When I revisit these songs, nothing has changed; I still get shivers at the beauty of `There Is A Light', can't help grooving in my lazy boy chair when I hear the rubbery bass line of `Barbarism Begins At Home', feel nostalgic before my time listening to `Rubber Ring' and uncomfortable yet fixated when sitting through `Suffer Little Children'. I've spun all the studio albums this morning for the first time in years, and the good news is they all hold up remarkably well. `The Smiths' is a debut that's lyrical and musical beauty is only enhanced by its minimalist, despairing feel. `Meat Is Murder' still rocks out physically and moves you emotionally in equal measure. `The Queen Is Dead' is still a masterpiece. `Strangeways' is still a jangly and underrated, full of hooks and great guitar work. Of course, The Smiths were just as much about the B-Sides and singles that didn't make it to the album, and they're all here in their various permutations, spruced up and sounding great.
So the music is still wonderful, that should surprise nobody. The boxset itself? Well, let's just say I wished I could afford the £250 deluxe set, with all the vinyl and notes and extras. There's nothing wrong with this box, but it feels painfully low budget compared to the sprawling, deluxe package, which I guess is the point. All the vinyl sleeves are repeated here in miniature, and you even get the poster with Rank, so it's still nicely put together. One disappointment is the lack of sleeve notes, with just a small booklet with a short piece. Still, not sure you can complain about the price.
The remastering is a mixed bag. If this doesn't sound better than the old vinyl, where the warmth and depth of the music still shines through the most, there's a worthwhile improvement on the original CD releases. The bass lines seem more rubbery, the drums have more power, and everything has a more modern sheen to it. They've even managed to clean up the first album a bit, which is either a good or bad thing depending on your opinion on the particularly divisive production job that adorned it at the time. The mixes aren't perfect; sometimes there's too much top, and the vocals are occasionally buried too low with the drums too high. I won't go into individual tracks, but essentially it's a cleaner sound, not improving the depth or separation significantly but sounding very much like a more modern production of the individual records, without being the radical improvement you saw on The Beatles' remastered set. Given the low budgets for these albums, this is probably the best you'll get them to sound in the digital age.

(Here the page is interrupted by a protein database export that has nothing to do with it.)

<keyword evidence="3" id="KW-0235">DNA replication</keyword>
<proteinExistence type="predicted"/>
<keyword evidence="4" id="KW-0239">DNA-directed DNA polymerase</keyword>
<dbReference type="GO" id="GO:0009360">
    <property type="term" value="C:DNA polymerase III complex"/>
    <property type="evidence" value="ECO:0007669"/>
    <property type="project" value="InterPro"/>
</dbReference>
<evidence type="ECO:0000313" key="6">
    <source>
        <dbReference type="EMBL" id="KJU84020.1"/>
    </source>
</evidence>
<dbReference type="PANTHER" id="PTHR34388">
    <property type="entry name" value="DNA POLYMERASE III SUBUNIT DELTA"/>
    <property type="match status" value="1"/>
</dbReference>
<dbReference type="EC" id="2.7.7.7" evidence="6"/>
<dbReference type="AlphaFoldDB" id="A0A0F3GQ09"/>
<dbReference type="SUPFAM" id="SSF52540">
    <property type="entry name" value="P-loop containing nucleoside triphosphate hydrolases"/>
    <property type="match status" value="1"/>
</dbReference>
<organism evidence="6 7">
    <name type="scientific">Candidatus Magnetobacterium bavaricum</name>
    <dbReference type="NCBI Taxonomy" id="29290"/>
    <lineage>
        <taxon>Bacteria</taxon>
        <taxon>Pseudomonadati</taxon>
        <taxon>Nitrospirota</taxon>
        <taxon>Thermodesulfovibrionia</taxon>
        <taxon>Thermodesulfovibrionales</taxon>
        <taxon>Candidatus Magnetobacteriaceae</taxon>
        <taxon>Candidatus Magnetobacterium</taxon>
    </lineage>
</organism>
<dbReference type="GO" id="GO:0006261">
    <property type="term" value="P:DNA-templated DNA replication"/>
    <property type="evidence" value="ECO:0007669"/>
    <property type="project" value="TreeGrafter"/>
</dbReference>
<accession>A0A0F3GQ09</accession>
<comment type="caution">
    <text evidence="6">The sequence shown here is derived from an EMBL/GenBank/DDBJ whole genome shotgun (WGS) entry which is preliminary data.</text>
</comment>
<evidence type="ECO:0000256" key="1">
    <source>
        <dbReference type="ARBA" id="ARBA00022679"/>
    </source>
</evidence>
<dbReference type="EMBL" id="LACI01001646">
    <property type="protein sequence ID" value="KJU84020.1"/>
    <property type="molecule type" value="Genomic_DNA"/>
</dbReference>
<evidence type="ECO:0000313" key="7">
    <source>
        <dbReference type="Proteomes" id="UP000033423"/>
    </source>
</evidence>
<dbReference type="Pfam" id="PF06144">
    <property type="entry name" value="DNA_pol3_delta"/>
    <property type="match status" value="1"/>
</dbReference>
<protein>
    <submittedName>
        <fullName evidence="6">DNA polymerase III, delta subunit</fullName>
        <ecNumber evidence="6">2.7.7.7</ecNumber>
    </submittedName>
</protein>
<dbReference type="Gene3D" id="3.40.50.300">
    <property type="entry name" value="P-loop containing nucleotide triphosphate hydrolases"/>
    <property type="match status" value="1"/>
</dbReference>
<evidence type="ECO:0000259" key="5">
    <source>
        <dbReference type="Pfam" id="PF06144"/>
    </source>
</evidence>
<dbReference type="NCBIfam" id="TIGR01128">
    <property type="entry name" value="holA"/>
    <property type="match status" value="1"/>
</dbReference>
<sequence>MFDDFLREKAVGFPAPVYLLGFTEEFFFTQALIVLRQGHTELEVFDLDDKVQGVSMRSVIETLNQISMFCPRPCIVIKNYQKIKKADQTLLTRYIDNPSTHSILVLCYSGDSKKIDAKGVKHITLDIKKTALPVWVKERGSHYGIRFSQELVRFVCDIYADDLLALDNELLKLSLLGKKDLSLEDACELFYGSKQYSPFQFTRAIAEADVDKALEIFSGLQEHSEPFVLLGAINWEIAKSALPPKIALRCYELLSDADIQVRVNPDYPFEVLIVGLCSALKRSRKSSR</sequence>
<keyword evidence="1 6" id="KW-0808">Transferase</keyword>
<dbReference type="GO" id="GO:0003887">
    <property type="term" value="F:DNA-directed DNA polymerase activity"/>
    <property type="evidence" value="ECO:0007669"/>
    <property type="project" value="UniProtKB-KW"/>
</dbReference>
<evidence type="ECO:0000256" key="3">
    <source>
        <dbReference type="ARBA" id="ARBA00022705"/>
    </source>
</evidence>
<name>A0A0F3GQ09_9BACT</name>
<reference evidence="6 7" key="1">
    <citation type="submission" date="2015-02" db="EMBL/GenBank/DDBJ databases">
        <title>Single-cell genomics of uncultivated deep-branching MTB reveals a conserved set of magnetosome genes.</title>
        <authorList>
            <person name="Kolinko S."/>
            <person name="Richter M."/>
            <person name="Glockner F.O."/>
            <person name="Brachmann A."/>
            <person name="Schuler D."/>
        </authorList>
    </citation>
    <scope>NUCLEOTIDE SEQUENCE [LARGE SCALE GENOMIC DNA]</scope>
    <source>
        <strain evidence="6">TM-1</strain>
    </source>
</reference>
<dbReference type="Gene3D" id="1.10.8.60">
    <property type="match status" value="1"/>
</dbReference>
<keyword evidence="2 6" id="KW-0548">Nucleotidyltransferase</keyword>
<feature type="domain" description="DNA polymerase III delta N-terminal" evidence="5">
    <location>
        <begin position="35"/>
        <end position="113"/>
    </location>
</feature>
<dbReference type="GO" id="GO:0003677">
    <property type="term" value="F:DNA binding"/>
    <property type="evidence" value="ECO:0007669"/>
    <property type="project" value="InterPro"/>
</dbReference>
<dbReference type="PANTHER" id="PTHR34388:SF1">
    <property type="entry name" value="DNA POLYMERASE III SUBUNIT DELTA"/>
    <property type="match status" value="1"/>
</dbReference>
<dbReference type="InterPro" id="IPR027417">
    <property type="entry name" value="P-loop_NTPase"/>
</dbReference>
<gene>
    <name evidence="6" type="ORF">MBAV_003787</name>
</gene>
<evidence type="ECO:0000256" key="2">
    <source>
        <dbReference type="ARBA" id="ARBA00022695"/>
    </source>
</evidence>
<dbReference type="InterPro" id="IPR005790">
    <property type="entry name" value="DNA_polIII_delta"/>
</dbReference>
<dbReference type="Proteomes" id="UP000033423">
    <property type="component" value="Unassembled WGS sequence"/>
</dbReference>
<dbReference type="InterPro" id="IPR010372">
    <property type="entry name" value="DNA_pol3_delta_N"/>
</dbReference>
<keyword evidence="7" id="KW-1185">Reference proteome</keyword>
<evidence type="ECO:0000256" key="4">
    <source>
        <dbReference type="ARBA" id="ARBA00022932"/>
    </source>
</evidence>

For the price, you can't really go wrong here. For a newcomer to the band, this is a godsend, a way to discover their catalogue concisely and thoroughly, and the inclusion of three separate compilations that often overlap may seem a little overwhelming, I can wholeheartedly recommend this box as the best way to hear this band on CD or MP3. Lyrically, there's never been anyone better than Morrissey, and the songs manage to be catchy, moving, emotional, groovy, euphoric and sad in equal measure. And you have pretty much everything they ever released here, save for the odd couple of songs.
To people who already own the albums, you might be better served getting the expensive package if you can afford it, as while this is a nice set, the improvements, especially if you already own the vinyl, aren't so dramatic to make this essential.